About 2 years ago, I polled about 35 pregnant women to find out what pregnancy symptoms they had had, just to help me analyse what these real life women had actually felt…and the results are as follows. Note that DPO means days past ovulation:
- 1 DPO 69% of the women felt nothing
- 2 DPO 49% of the women felt nothing
- 3 DPO 49% of the women felt nothing
- 4 DPO 31% of the women felt nothing
- 5 DPO 31% of the women had only cramps
- 6 DPO 40% of the women had only cramps
- 7 DPO 40% of the women noticed changes in their cervical mucus and had sensitive breasts
- 8 DPO 31% of the women suffered exhaustion and had sensitive breasts
- 9 DPO 34% of the women had cramps and nausea
- 10 DPO 41% of the women suffered exhaustion
- 11 DPO 36% of the women had cramps
- 12 DPO 41% of the women noticed changes in their cervical mucus
- 13 DPO 42% of the women had cramps
- 14 DPO 22% of the women had cramps, noticed changes in their cervical mucus, were gassy and bloated, and had sensitive breasts
- 15 DPO 50% of the women had cramps, suffered exhaustion, and felt like they were about to start their period
- 16 DPO 67% of the women had sensitive breasts and felt like they were about to start their period
- 17 DPO 50% of the women had cramps, noticed changes in their cervical mucus, and had positive pregnancy tests
- 18 DPO 50% of the women had cramps, noticed changes in their cervical mucus, and had positive pregnancy tests
- 19 DPO 100% had positive pregnancy tests
There were other recorded symptoms, such as frequent urination, spotting, insomnia, diarrhea, etc., but their frequency of occurrence was lower than the symptoms captured above.
Even though this survey helped me analyze the symptom phenomena a bit more scientifically, it became even clearer to me that pregnancy indicators differ from woman-to-woman. I realized that there are many women who, like myself, had no symptoms at all. And there are many women who can tick off every single one of these ‘genuine’ symptoms every failed month.
But here’s the part that fascinates me the most. Today, and as was the case before I got married and started trying for a baby, I have z-e-r-o symptoms to spot. None. I go through my entire cycle feeling pretty much the same. I sometimes don’t even notice ovulation, and even occasionally forget when my period is due. But what about the progesterone induced symptoms I’m supposed to have at a certain time of every cycle? Surely, and going by what literature says about the spike in progesterone and the ensuing faux symptoms, I’m still supposed to have the aching breasts, and nausea, and ‘metallic mouth taste’ right? How come they have all vanished into thin air, now that I am not necessarily TTC? For me, the answer is quite simple…and it leads to my personal theory on the matter. These symptoms, these oh-so-convincing symptoms, are mostly from our heads…purely psychological. When we are fixated on something, when it is all we can think about, it starts to become all we see…all we feel. The more symptoms we read about, the more of these jump right out of our screens to nestle with us in bed. And further proof that most of these faux symptoms are psychological is the speed with which they vanish the minute you take a pregnancy test. For most of us, we would walk into the toilet stall, test in hand, feeling as pregnant as a woman with one foot in the delivery ward, and we would walk out with only the most devastating disappointment for company, with no pregnancy symptoms in sight.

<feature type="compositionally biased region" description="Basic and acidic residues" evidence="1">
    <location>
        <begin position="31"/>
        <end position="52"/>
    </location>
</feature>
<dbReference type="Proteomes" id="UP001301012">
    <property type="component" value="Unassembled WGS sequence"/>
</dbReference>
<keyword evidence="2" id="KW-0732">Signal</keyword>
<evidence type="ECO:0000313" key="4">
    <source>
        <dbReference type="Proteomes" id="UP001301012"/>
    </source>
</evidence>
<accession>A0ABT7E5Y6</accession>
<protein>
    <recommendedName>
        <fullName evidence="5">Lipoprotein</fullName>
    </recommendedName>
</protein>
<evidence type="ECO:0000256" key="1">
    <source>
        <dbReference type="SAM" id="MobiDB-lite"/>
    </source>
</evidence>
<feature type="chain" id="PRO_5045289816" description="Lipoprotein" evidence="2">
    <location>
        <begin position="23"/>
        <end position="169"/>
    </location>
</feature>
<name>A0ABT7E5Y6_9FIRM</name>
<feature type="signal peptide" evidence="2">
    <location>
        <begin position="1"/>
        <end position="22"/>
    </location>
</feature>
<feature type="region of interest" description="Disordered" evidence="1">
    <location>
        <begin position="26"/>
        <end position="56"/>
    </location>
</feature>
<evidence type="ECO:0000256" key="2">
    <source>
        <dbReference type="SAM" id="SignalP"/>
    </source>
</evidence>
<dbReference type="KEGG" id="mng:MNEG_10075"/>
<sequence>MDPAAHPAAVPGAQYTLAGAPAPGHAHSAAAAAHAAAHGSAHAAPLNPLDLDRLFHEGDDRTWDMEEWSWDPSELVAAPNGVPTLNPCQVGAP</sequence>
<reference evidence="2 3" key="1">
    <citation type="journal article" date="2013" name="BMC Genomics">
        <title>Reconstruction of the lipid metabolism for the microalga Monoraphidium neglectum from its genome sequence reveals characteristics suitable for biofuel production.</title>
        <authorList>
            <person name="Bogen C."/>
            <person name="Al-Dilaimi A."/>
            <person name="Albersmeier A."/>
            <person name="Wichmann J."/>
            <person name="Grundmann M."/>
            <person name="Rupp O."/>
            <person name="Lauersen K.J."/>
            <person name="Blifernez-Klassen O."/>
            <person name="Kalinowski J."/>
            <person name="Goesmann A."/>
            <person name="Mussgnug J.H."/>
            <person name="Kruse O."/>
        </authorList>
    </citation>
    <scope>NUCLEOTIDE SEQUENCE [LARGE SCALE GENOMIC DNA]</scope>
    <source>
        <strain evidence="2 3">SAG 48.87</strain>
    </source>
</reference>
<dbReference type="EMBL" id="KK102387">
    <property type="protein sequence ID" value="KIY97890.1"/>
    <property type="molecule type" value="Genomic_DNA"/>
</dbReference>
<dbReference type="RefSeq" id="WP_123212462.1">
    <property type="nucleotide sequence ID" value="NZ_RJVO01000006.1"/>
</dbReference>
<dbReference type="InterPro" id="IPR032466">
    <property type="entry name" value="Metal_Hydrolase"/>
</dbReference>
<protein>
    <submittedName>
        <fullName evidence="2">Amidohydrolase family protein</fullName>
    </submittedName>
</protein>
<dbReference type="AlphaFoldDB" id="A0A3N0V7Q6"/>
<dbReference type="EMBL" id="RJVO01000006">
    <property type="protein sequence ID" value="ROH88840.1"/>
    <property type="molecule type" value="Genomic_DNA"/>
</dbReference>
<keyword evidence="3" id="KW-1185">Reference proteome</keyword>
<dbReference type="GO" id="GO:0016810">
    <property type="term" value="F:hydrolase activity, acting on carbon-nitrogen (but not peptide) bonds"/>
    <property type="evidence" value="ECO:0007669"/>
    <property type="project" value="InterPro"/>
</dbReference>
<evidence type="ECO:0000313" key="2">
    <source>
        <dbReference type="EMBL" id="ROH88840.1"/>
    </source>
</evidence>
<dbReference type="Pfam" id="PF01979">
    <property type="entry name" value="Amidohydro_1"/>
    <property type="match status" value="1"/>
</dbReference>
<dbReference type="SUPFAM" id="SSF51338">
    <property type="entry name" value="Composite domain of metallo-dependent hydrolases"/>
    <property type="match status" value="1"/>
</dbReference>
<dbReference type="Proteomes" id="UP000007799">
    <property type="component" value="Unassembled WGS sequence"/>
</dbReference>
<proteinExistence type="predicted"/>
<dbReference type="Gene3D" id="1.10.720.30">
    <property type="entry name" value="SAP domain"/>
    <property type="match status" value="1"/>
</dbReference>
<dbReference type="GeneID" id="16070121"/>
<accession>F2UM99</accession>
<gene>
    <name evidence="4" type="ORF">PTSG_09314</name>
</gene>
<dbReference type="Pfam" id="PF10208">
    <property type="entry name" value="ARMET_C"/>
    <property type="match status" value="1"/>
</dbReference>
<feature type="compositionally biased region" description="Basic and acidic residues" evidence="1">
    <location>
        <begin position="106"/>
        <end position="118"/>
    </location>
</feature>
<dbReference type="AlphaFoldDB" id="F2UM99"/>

My advice is simple. Ignore these symptoms. Pay them no mind. Keep away from Dr. Google, and try not to obsess. No matter how intense they present themselves, try not to attribute them to anything. Not until you have had a missed period. Once you miss your period, preferably after a few days, you can proceed to take a pregnancy test. Waiting this long could save you from that gut-wrenching heartache of a negative pregnancy test, arising after a cycle of Oscar winning symptoms.
The truth is that this is easier said than done, and most of us will, in fact, continue to symptom spot, month after month. It’s okay if you do, but just be sure to prepare yourself for any possible outcome;good or bad.
So, good luck..and baby dust to all! 🙂
(Read more about Real Pregnancy Symptoms here)